Another reason to distrust mercola.com is the support offered there for Andrew Wakefield’s now thoroughly discredited work in attempting to link vaccines to autism.

    As for Dr. Mendelsohn, he once said that both orthodox and alternative treatments were equally unproven. I would say for some treatments, he was correct. But he included coronary bypass surgery in his assessment and he has been proven (to my satisfaction) to have been very wrong there.

    He also opposed routine examinations by any kind of health practitioner. And, he would not be entirely wrong there. One of the problems of “overuse” of the health system is routine exams that actually are of little proven utility. Unfortunately, he beclowned himself by taking a legitimate observation to an extreme.

    I am not telling, even advising, you or anyone else to do or not do anything, but simply responding to your question of why I do not trust Dr. Mercola or, since you mentioned him, Dr. Mendelsohn.

  5. Jonny

    One can only wish that vaccine manufacturers and those paid off by them would be held to similar standards in their research as that to which this whack-job was held. If they were, I have no doubt that the entire vaccination/anti-vaccination debate would change for the better. Unfortunately, vaccinations, many of them derived from aborted baby tissue (but that’s another topic), are big money. I’m not holding my breath that we’ll get any rationality in the situation any time soon.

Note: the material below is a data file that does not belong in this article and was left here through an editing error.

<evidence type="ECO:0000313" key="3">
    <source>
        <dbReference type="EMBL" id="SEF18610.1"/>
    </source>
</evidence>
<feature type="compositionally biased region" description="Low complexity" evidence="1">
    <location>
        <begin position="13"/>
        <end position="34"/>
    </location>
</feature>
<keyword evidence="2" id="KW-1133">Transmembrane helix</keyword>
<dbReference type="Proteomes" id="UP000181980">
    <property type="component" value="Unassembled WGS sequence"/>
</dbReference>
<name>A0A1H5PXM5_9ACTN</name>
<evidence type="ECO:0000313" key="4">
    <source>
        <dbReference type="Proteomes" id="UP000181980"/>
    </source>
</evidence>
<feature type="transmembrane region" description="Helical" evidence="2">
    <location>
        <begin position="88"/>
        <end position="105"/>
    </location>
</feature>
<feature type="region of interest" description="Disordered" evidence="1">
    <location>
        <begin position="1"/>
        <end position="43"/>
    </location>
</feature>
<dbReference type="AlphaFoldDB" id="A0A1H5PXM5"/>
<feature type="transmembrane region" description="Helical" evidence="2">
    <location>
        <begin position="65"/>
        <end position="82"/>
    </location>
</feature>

6. Homemaker, MD

    Well, I couldn’t agree more with your post. Frankly I think all the thousands of kids who have come down with measels and realize in a couple decades they are now sterile since they didn’t get an MMR because this joker doesn’t care to follow the scientific method should sue him out of house and home. Oh, and also the parents who bought into the fear and now have dead kids from diseases the vaccine COULD HAVE prevented should probably sue too. Oh, and wait, all the hundred and thousands of hours all my pediatrician friends have spent trying to counsel patients to continue to get these life saving vaccines…wow, this joker has cost us billions!